Monday, November 20, 2017

Life IS Pain, Princess....

Always fun to reference The Princess Bride. And what about the quote above? Sage words from Mr. Hemingway? For me, yes. Happy, saccharine writing is bad writing, from me, anyway. Finding some silver linings, perhaps, some windows of redemption, in a world gone otherwise dark? Now there's some territory to mine.

To wit, this excerpt from my work in progress. Kind of an undercurrent of much of my work. What about you? You prefer happy writing, or at least, happy endings? Is your best work extracted by giving voice to your pain? Please weigh in...

Losing her cut him to the quick, and the pain never ebbed. Only deepened, in fact. And where was the mystery in this? She was the love of his life, and this love redoubled with each beat of his heart, and continued to do so no matter her absence, for it was a devotion born not of possession, but bequeathment. A heart given over. A life. He missed her beyond all measure, but his wish was no longer for her return, but for her happiness.  For one fallen faithless,  his lone, remaining gospel. And so it pierced like a knife, one he wasn’t certain he’d pull out if he could. No masochism in this, pray tell; no ill-conceived martyrdom. He simply feared what would happen when the blade at last came out; that all the life would run out of him, and it wasn’t the emptiness which scared him most, but rather the thought of what cold, sinister things might find their way in.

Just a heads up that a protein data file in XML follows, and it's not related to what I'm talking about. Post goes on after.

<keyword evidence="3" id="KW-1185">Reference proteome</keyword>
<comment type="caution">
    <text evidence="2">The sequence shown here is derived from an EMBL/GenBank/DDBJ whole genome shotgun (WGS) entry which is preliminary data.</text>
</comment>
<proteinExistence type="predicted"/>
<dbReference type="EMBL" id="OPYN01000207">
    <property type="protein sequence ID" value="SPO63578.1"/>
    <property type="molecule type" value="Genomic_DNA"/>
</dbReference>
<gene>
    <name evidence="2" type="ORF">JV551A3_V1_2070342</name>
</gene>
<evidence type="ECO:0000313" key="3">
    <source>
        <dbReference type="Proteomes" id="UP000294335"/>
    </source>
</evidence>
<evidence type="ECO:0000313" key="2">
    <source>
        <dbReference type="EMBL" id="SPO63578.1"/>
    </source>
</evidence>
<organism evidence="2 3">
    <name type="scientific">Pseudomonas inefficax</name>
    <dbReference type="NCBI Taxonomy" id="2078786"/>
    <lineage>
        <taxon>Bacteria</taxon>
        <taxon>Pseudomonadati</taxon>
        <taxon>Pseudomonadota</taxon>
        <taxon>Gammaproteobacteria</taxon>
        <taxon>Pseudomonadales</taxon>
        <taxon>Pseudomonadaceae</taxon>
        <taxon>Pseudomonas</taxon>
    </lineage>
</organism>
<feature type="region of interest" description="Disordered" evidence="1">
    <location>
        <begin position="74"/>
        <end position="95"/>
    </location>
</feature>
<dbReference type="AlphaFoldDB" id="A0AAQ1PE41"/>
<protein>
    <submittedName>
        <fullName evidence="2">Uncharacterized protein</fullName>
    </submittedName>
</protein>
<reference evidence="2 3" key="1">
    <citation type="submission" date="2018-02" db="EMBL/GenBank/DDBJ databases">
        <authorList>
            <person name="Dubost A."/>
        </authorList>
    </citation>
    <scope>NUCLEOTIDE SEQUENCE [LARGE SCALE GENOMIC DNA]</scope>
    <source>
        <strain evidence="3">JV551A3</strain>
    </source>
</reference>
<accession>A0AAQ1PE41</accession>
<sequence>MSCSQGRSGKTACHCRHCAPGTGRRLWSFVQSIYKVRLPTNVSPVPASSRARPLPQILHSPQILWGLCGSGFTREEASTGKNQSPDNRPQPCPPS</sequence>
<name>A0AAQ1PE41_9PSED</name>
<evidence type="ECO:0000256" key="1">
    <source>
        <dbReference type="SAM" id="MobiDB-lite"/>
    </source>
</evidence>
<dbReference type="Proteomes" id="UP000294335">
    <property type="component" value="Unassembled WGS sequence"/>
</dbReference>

Wednesday, November 8, 2017

Author Interview: Nillu Nasser, All the Tomorrows.

Sometimes we can’t escape the webs we are born into. Sometimes we are the architects of our own fall.

Akash Choudry wants a love for all time, not an arranged marriage. Still, under the weight of parental hopes, he agrees to one. He and Jaya marry in a cloud of colour and spice in Bombay. Their marriage has barely begun when Akash embarks on an affair.

Jaya can’t contemplate sharing her husband with another woman, or looking past his indiscretions as her mother suggests. Cornered by sexual politics, she takes her fate into her own hands in the form of a lit match.

Nothing endures fire. As shards of their past threaten their future, will Jaya ever bloom into the woman she can be, and will redemption be within Akash’s reach?

“Make no mistake: while All the Tomorrows is character driven, those who enjoy a good plot will not be disappointed… This is superb writing.” ~ Readers’ Favorite Book Reviews


It is with gratitude and excitement I welcome dear friend and elegant scribe Nillu Nasser to the blog.

1. Welcome, Nillu! I’ve heard you talk a little about the inspiration for this novel, and it's very compelling. What can you tell us about that moment in time, and how it became the genesis for your tale?